Sunday, October 27, 2013

Kalaeloa Fires, Vandalism Plague Former Barbers Point Navy Base, But Some Don't Notice

Three brush fires in Kalaeloa latest in string of suspicious blazes
Honolulu Star-Advertiser  Oct 15, 2013
Fire investigators are looking into three brush fires that they believe may have been intentionally set Monday morning within 90 minutes in Kalaeloa.
Capt. Terry Seelig, Honolulu Fire Department spokesman, said today's incidents are the latest in a string of 20 suspicious fires at Kalaeloa since the beginning of the month.
The largest fire covered about a half acre and was reported at 10:05 a.m. at Tripoli and White Plains Beach road. Two fire companies, two tankers and a federal firefighting company responded. It took fire crews nearly two hours to extinguish the blaze.
Firefighters were first summoned at 8:52 a.m. to Saratoga and Franklin avenues to extinguish a smaller blaze. It took one company of firefighters half hour to put out that fire.
At 9:36 a.m. another small fire was reported at Hornet and Saratoga avenues, where firefighters extinguished it in 50 minutes.
Seelig said over the past two to three months these small brush fires at Kalaeloa have become frequent, appearing clusters like they did Monday morning.

Fires, Vandalism Plague Former Barbers Point Navy Base

By William Cole Oct 15, 2013 Honolulu Star-Advertiser
There have been 20 brush and rubbish fires this month. Dozens of power poles have been felled by metal scavengers. Residents report manhole covers being taken. One observer says the word is out that security is lax and the area is "wide open."
Sections of the former Barbers Point Naval Air Station are returning to the "wild, wild West" vandalism and lawless days that followed the base closing in 1999, a local historian and preservationist charges.

Some residents and officials agree with that assessment by Ewa Beach's John Bond, while others do not, as the old 3,700-acre military base continues to occupy an awkward place between the ongoing departure of the Navy and redevelopment somewhere down the road.

A case in point: State Sen. Mike Gabbard said he rents the former base commander's home from developer Hunt Cos., which is a lessee and owner of 538 acres of former Navy land where a spate of fires and vandalism has occurred.

The single-story, four-bedroom, two-bath house on Franklin Avenue with a large white anchor and chain out front has a large, well-kept yard dotted with flowering plumeria and big shade trees.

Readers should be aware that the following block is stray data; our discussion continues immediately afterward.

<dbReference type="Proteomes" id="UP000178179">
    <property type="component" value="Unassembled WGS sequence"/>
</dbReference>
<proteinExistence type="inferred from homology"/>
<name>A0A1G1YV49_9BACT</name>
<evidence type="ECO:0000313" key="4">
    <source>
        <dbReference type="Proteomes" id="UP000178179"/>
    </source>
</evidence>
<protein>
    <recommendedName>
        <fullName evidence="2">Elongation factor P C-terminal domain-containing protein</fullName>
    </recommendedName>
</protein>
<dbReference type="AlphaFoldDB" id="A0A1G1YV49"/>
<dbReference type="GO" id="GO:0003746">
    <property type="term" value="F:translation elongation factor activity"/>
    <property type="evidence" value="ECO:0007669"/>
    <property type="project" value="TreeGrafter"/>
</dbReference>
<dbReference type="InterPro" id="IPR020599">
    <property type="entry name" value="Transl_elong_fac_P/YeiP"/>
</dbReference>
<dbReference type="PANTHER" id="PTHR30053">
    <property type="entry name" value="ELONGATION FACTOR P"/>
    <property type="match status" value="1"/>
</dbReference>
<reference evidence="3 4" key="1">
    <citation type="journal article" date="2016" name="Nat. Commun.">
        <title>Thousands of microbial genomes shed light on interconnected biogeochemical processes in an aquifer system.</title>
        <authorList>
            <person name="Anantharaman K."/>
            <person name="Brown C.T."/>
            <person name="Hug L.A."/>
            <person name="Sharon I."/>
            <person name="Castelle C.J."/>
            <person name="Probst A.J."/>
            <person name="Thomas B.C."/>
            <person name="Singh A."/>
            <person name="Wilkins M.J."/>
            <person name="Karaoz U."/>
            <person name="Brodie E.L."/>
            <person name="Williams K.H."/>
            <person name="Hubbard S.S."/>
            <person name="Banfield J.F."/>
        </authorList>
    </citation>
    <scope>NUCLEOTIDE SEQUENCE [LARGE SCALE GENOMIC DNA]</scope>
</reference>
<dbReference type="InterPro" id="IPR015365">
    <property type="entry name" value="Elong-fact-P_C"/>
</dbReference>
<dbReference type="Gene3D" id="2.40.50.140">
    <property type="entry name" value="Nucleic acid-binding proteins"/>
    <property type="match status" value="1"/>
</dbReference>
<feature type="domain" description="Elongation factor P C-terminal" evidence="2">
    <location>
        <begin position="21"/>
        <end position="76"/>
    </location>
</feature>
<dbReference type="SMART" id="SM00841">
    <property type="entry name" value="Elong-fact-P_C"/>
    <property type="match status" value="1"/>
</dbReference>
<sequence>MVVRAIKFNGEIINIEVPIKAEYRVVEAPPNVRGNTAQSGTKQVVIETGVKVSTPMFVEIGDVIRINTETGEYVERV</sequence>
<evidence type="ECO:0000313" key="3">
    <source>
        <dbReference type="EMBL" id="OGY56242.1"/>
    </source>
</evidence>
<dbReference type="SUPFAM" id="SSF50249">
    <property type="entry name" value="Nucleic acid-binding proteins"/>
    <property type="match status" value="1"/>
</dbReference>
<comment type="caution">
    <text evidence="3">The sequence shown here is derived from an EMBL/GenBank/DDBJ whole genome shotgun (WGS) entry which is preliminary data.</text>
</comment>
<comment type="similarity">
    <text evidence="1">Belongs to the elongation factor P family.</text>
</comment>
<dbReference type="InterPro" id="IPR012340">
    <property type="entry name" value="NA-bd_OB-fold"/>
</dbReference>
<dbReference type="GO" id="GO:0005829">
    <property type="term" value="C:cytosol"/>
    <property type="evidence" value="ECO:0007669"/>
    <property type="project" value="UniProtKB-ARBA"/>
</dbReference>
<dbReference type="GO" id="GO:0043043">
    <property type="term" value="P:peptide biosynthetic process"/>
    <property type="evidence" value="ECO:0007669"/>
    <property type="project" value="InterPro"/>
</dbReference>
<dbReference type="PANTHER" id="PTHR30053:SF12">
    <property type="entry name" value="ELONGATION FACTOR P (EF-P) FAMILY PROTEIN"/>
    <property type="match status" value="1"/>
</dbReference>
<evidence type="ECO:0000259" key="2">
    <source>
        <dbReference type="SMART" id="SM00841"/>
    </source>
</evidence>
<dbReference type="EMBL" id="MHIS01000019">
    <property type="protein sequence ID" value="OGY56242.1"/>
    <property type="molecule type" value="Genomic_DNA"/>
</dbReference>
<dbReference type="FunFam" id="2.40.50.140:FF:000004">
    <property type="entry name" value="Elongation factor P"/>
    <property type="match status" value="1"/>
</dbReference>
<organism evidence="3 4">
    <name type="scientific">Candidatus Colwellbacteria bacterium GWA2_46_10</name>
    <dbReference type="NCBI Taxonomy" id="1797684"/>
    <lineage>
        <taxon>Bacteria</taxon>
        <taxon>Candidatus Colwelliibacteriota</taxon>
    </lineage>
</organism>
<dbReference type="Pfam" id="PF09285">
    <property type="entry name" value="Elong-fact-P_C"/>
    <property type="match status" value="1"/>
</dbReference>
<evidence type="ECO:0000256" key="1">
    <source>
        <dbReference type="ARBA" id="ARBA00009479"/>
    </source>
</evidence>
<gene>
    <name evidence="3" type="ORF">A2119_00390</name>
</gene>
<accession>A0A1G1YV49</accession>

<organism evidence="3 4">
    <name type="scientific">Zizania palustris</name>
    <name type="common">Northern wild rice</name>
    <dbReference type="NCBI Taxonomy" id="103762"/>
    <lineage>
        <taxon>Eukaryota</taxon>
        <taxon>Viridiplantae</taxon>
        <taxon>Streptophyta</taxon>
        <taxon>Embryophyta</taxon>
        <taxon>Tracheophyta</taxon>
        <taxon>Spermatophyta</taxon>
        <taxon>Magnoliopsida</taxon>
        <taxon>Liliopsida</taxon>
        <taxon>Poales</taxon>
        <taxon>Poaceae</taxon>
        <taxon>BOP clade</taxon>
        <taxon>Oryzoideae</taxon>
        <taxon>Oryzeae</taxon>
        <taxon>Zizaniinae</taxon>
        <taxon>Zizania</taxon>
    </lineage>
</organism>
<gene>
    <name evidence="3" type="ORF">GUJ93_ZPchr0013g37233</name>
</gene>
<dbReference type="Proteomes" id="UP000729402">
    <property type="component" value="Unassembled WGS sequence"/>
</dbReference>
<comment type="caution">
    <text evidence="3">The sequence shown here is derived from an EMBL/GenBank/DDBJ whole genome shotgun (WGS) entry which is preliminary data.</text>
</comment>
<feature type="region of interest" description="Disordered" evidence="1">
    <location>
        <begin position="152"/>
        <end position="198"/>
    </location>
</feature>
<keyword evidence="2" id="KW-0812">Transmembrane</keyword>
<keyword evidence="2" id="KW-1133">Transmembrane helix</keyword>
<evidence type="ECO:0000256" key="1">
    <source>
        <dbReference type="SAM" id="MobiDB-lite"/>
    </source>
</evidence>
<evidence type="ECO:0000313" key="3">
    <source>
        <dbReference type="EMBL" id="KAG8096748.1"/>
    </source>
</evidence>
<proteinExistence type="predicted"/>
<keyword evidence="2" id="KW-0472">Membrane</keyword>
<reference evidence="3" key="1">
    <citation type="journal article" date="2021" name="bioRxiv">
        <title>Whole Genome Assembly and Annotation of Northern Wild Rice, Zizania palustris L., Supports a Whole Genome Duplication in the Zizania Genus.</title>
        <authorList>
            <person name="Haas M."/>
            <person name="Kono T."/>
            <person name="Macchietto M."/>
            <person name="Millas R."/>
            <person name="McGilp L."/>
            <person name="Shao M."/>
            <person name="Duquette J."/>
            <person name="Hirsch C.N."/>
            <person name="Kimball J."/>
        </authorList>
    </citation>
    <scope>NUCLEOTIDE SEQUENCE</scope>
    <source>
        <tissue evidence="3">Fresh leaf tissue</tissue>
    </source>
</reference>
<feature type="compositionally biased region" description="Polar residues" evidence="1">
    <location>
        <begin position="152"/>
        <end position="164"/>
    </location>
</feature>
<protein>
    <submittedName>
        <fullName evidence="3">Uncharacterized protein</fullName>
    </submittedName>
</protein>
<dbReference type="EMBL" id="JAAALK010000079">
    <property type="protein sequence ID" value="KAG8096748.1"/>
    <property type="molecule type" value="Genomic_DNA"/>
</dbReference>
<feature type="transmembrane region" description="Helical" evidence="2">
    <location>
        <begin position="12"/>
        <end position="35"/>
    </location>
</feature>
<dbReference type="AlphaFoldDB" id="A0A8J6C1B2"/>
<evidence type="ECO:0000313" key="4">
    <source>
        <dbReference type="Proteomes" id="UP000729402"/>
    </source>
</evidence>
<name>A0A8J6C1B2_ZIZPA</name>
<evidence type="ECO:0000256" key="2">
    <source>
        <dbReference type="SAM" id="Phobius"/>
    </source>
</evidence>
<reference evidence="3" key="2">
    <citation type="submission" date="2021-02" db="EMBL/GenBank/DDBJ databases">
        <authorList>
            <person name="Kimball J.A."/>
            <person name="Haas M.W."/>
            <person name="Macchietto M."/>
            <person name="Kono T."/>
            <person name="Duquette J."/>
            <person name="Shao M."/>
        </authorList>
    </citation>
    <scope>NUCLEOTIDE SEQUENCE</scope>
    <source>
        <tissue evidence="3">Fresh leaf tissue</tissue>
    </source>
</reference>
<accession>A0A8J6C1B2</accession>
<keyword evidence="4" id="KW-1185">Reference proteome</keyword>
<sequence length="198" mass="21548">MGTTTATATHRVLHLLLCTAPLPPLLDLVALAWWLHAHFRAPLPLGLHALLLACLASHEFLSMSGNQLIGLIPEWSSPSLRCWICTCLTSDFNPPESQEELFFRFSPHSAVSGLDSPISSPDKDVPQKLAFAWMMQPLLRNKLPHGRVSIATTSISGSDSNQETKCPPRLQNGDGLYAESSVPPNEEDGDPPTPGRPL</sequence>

But across the street is a house with big holes in the walls in a yard of knee-high dry weeds flanked by a huge dead tree.

Gabbard, who said he pays "market value" rent for his home and has lived in the former commander's quarters and another residence on base since 2004, has not seen a growing vandalism trend.

"Not really," Gabbard said. "I think it's actually better than it was in the old days when we first moved in."

Bond says that through the years, "many very fine former Navy buildings — homes, barracks, clubs, etc. — were smashed, looted and graffitied in every way possible."

That deterioration has continued in the historic officer homes neighborhood where Gabbard is a resident, with holes cut in some roofs for firefighter training — allowing rain to enter, Bond said.

Seelig said his understanding is that a Florida-based company was allowed to put on a firefighting training workshop using some of the homes. The Honolulu Fire Department did not participate, he said.

Honolulu Fire Department spokesman Capt. Terry Seelig said there have been 20 calls for rubbish or brush fires in the Kalaeloa area this month, with three such fires reported on former base property on Monday alone.

The majority appear to have been intentionally set, Seelig said.

The fires have been small, burning a few dozen square feet to more than an acre at a time.

Coincidently, all of these highly concentrated fires being set are all within the same area around and within the historic WW-II homes community, and also coincidently, where HCDA plans a major highway and rail transit line project. Having large canopy trees and historic homes decimated and destroyed creates the "eyesore" effect so necessary to then bring in the bulldozers...

Kalaeloa fires trigger arson concerns

By Jim Mendoza   Hawaii News Now   Sep 17, 2013
Ash on the ground and scorched tree limbs litter an acre in Kalaeloa where a brushfire recently burned.

"The disturbing thing is that the fire was quite intense and went up into the trees and burned a lot of these large trees. We're hoping they'll survive," Ewa Beach resident John Bond said.

He said over the past two months brushfires have popped up in several spots in Kalaeloa on property leased by developer Hunt Hawaii.

One recent blaze burned near the corner of Hornet Street and Saratoga Avenue, about a block from Barbers Point Elementary School. The entire area was once part of Barbers Point Naval Air Station.




Authorities investigate Kalaeloa vandalism

HAWAII NEWS NOW   Oct 16, 2013
Honolulu authorities are trying to determine if an arsonist is behind several fire in Kalaeloa.

Earlier this week, firefighters responded to three fires within an hour of each other in the same area. Officials with the Honolulu Fire Department say there have been 20 brush fires in Kalaeloa since the start of the October.

Fire department crews say they also put out multiple fires in August and September.